When you buy a new PC, if
you have a choice whether or not to have the Microsoft Windows operating system
pre-installed, you have Linux to thank for that. Linux: it's not a person
(though it's named for its creator, Linus Torvalds), but rather a computer
operating system that is both free (yes, that's right: you don't have to pay
for it) and "open source," meaning that its source code is available
for anybody to tinker with. More than that, it's an operating system whose
proponents managed to boot-strap it up from its humble origins at the hands of
a few visionary hackers to become a major competitor for the corporate giant
Revolution OS (the OS
stands for "operating system") steps back to the origins of the Free
Software movement to reveal how Linux is more than just a competitor for
Windows with a lower price tag. It's the culmination of the "hacker
ethic," as exemplified by the technological guru Richard Stallman. In this
mindset, while users buy their hardware, the software that they use ought to be
free, and what's more, freely shared, for each person to tweak, improve, and
build on to create new, more powerful programs.
For the technically inclined, Revolution
OS offers a fascinating look into the origins and development of the Linux
operating system, following it from its origins in the combination of
Stallman's GNU system with Linus Torvald's Linux. At the same time, the film
traces the development of the Open Source movement, also with origins in
Stallman's hacker ideology but growing into something different in the hands of
the Silicon Valley software engineers who expanded the reach of Linux as a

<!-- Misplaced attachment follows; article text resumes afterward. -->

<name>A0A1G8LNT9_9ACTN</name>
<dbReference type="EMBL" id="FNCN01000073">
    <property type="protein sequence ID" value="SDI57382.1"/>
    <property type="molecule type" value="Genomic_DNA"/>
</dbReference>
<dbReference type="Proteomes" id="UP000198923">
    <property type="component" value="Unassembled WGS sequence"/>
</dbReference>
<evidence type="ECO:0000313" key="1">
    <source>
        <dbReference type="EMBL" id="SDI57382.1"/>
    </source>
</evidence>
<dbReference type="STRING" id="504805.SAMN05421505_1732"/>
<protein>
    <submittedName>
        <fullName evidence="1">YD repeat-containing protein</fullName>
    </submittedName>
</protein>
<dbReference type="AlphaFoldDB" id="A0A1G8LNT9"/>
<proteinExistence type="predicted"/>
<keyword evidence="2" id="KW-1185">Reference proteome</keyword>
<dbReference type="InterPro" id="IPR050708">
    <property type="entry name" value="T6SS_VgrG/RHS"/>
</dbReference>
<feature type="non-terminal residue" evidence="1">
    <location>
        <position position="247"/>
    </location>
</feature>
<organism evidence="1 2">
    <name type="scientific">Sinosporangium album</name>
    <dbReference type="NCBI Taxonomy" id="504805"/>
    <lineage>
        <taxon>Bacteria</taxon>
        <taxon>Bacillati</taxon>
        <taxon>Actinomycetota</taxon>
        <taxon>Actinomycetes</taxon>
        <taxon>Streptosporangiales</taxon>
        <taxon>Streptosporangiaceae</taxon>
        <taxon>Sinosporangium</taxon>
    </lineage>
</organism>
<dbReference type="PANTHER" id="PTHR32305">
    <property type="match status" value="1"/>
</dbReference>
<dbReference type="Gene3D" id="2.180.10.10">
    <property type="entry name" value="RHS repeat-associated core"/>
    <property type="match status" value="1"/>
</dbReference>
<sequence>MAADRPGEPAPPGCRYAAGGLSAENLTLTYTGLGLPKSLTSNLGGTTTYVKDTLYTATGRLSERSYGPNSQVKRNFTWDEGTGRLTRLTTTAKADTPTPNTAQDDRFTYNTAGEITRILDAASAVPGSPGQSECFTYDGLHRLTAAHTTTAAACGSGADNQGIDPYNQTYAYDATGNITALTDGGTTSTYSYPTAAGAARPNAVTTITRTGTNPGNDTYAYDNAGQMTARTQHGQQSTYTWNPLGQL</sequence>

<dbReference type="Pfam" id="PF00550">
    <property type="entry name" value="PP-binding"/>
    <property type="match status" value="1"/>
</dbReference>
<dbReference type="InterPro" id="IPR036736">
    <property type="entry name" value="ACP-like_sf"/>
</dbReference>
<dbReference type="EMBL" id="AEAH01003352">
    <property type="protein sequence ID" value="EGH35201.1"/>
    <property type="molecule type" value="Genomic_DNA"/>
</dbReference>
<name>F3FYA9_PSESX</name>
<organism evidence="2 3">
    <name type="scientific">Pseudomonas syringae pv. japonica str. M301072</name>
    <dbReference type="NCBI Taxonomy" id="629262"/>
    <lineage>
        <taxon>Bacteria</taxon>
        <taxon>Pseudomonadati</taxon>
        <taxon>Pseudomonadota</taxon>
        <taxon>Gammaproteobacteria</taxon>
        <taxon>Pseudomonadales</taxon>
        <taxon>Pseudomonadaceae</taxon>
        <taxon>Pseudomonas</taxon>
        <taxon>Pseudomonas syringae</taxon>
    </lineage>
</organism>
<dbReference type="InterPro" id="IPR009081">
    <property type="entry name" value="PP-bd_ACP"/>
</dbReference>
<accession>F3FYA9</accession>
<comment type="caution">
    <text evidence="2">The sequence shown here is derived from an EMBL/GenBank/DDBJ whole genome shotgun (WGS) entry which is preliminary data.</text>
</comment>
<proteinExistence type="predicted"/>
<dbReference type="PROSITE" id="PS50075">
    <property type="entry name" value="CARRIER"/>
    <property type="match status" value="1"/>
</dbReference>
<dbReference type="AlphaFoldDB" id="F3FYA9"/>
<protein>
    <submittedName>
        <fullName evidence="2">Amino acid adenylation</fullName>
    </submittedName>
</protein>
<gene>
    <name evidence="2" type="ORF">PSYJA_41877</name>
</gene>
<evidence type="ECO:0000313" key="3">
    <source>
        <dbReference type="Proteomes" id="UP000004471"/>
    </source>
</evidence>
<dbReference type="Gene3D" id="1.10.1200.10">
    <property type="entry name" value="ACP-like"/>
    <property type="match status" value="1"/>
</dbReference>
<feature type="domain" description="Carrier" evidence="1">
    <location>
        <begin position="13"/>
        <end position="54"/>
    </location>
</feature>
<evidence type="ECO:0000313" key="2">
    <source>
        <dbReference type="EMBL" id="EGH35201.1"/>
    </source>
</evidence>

viable choice for an operating system.
But Revolution OS isn't
just a documentary for techies. Its presentation of the "battle of the
operating systems" may be eye-opening for viewers who are used to the
ubiquity of Microsoft Windows, but even beyond that, it's a fascinating look at
the closest thing the U.S. has got to a modern-day Utopian vision: people
coming together into communities bound only by their shared love of computers
and information, designing, building, and improving complex software for the
sheer joy of creating and sharing. It's a kind of counterculture that, as we
see in Revolution OS, drew in an assortment of very different
characters: from visionaries like Stallman to entrepreneurs, from people like
Linus Torvalds whose interest lay solely in the technical side of things to
people like Eric Raymond who looked at the open source movement with an
anthropologist's eye and drew larger organizational conclusions.
Perhaps partly because I was
already somewhat familiar with the "hacker ethic" and Richard
Stallman's work (from reading Steven Levy's nonfiction book Hackers,
which I highly recommend), I found myself wishing that Revolution OS
would go a little bit more in-depth in its presentation of the material. This
is a fairly minor quibble, though; as a whole, Revolution OS does an
excellent job of presenting a nicely structured, well paced presentation of the
various threads that make up the Linux/Open Source movement.
While the program as a whole
takes an enthusiastic slant toward the whole Open Source movement, it's not
cheerleading for anything. The various interviewees are clearly excited to talk
about Linux, Open Source, and the Free Software movement, and that sort of
enthusiasm is always infectious to some degree, but even when Richard Stallman
is at his most vehement, there's never a sense that the filmmakers are trying
to press an ideology on the viewer. And I was interested to note how Revolution
OS concludes: although the program as a whole is focused on the origins and
development of Linux, it's also up-to-date, and we also see briefly what
happens to Linux in its competition with Windows and to the Linux-based
companies in the post-dot-com mania.
All in all, Revolution OS
is certainly worth viewing. With a running time of two hours, it's long enough
to present the material without feeling rushed, and it's paced well enough that
the program is always moving steadily along and keeping the viewer interested.
Revolution OS is a